At this rate, more people could die from COVID-19 in January than in any other month of this pandemic. December had a record high of 77,431 deaths due to COVID-19.
On Sunday, the US reported 1,821 new COVID-19 deaths, along with 216,290 new infections, according to Johns Hopkins data.
In hard-hit Arizona, the crisis will get worse, said Joe K. Gerald, associate professor at the University of Arizona's Zuckerman College of Public Health.
"We should expect to set new records for cases, hospitalizations, and deaths over the coming weeks. Policy action is urgently needed to mitigate the worst possible outcome," Gerald wrote.
He also expressed concern about "the inevitable arrival of the more highly transmissible" strain of coronavirus that was first detected in the United Kingdom and has spread to at least eight US states, including California, Colorado, Connecticut, Florida, Georgia, New York, Pennsylvania and Texas.
"If it gathers a foothold, it will accelerate, lengthen, and deepen Arizona's outbreak," Gerald said.
On Monday Arizona set a record with 4,997 people hospitalized for coronavirus-related reasons, according to the state's data dashboard. Before the winter, the state's record for hospitalizations was 3,517 on July 13, 2020. The state surpassed that record December 11 and the tally of patients has, with a few exceptions, risen every day since then.
Biden gets second shot Monday
President-elect Joe Biden received the second dose of the Pfizer/BioNTech coronavirus vaccine on Monday at Christiana Hospital in Newark, Delaware.
He received the first dose of the vaccine last month live on national television as part of an effort by his incoming administration to reassure the country of the vaccine's safety.
The President-elect expressed his confidence in the vaccine and encouraged Americans to receive one as soon as it becomes available to them.
The incoming administration is planning to "carefully" ensure people get their second COVID-19 vaccine doses, according to Michael Osterholm, a member of Biden's COVID-19 advisory board and director of the Center for Infectious Disease Research and Policy at the University of Minnesota.
"The incoming administration is planning very carefully to make sure that that second shot is delivered on time," Osterholm said Monday during a Washington Post Live event.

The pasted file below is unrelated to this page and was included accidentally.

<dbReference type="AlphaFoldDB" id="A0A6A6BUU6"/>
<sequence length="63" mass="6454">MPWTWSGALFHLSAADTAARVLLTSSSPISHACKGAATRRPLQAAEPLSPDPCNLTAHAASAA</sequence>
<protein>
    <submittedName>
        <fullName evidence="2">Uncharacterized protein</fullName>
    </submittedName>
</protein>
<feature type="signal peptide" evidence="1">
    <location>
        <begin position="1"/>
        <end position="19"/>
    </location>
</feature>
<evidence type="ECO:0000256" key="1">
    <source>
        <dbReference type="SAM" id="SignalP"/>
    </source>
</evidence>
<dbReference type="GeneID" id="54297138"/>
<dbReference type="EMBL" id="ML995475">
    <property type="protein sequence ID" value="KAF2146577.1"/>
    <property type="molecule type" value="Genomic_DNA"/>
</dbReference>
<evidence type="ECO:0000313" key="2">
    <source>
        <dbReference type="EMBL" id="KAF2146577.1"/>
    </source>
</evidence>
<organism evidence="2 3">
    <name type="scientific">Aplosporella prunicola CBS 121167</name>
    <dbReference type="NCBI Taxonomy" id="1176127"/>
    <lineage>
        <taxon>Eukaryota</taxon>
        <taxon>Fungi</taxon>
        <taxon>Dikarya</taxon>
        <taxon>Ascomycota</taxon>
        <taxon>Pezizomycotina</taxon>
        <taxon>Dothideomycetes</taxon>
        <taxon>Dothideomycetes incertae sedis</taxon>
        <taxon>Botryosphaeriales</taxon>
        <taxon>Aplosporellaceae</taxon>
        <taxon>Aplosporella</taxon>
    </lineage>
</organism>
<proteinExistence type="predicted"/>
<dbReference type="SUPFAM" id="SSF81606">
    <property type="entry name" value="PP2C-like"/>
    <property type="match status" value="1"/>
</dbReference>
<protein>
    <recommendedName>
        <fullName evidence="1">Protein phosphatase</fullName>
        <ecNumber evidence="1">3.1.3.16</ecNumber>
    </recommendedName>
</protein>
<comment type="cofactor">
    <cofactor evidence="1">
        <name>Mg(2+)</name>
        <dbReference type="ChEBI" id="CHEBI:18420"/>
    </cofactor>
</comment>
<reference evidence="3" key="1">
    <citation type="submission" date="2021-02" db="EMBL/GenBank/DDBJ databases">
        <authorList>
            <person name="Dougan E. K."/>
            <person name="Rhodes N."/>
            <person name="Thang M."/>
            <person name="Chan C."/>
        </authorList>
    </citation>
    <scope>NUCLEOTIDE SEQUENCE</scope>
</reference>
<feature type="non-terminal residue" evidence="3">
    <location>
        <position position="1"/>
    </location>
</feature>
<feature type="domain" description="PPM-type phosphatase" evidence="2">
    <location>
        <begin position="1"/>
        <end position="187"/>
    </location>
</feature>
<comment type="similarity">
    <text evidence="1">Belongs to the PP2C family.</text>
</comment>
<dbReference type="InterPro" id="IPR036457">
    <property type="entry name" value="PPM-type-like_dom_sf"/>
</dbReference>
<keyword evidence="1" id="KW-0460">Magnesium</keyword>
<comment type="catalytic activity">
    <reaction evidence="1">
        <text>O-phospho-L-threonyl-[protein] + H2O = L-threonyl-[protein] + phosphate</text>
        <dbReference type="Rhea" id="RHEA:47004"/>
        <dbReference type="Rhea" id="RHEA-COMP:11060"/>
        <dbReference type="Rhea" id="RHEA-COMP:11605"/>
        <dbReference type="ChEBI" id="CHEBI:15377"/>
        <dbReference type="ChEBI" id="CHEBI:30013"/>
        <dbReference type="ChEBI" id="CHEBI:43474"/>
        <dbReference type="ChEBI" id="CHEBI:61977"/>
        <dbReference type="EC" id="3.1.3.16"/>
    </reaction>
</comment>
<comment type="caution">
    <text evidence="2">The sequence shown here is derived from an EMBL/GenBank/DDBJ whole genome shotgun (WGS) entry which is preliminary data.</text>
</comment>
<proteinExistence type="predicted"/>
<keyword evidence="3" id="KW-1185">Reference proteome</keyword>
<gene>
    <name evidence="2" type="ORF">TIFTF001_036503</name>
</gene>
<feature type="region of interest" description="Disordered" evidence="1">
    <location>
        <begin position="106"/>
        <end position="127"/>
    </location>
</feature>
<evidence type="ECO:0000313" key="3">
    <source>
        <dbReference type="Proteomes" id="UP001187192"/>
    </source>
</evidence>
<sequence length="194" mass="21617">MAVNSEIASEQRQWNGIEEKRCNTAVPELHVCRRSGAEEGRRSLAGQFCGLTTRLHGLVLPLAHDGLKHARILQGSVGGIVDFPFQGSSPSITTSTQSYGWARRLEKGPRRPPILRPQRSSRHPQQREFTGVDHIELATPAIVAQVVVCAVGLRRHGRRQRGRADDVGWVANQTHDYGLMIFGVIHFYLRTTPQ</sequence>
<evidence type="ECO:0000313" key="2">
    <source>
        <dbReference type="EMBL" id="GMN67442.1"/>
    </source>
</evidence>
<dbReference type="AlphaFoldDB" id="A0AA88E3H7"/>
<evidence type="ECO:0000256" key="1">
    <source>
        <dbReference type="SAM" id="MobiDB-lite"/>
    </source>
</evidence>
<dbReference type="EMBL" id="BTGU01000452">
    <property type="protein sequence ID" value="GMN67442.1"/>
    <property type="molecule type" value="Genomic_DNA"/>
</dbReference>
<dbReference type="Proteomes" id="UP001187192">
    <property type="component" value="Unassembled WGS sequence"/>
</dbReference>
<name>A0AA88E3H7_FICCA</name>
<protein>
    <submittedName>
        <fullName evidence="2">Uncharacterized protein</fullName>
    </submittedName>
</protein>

Meanwhile, a new analysis found that states are increasingly abandoning guidelines from the CDC and taking their own approaches to giving people coronavirus vaccine.
"Overall, we find states are increasingly diverging from CDC guidance and from each other, suggesting that access to COVID-19 vaccines in these first months of the U.S. vaccine campaign may depend a great deal on where one lives," the nonprofit Kaiser Family Foundation, which studies health care policy, said in a report issued Monday.
"In addition, timelines vary significantly across states, regardless of priority group, resulting in a vaccine roll-out labyrinth across the country."
Congresswoman tests positive
US Rep. Bonnie Watson Coleman, a New Jersey Democrat, said Monday that she has tested positive for COVID-19.
A statement from her office said Coleman "believes she was exposed during protective isolation in the US Capitol building as a result of insurrectionist riots. As reported by multiple news outlets, a number of members within the space ignored instructions to wear masks."
CNN has previously reported that six House Republicans were captured on video refusing masks offered by a colleague during the US Capitol insurrection. It's unclear whether Watson Coleman was in the safe location with those members.
Earlier, the CDC director said the riot would likely be a "surge event" that "will probably lead to a significant spreading" across the country.
"You had largely unmasked individuals in a non-distanced fashion, who were all through the Capitol," Dr. Robert Redfield told the McClatchy newspaper group.
"Then these individuals all are going in cars and trains and planes going home all across the country right now."
CNN's Holly Yan, Hollie Silverman, Naomi Thomas, Cheri Mossburg, Jenn Selva and Evan McMorris-Santoro contributed to this report.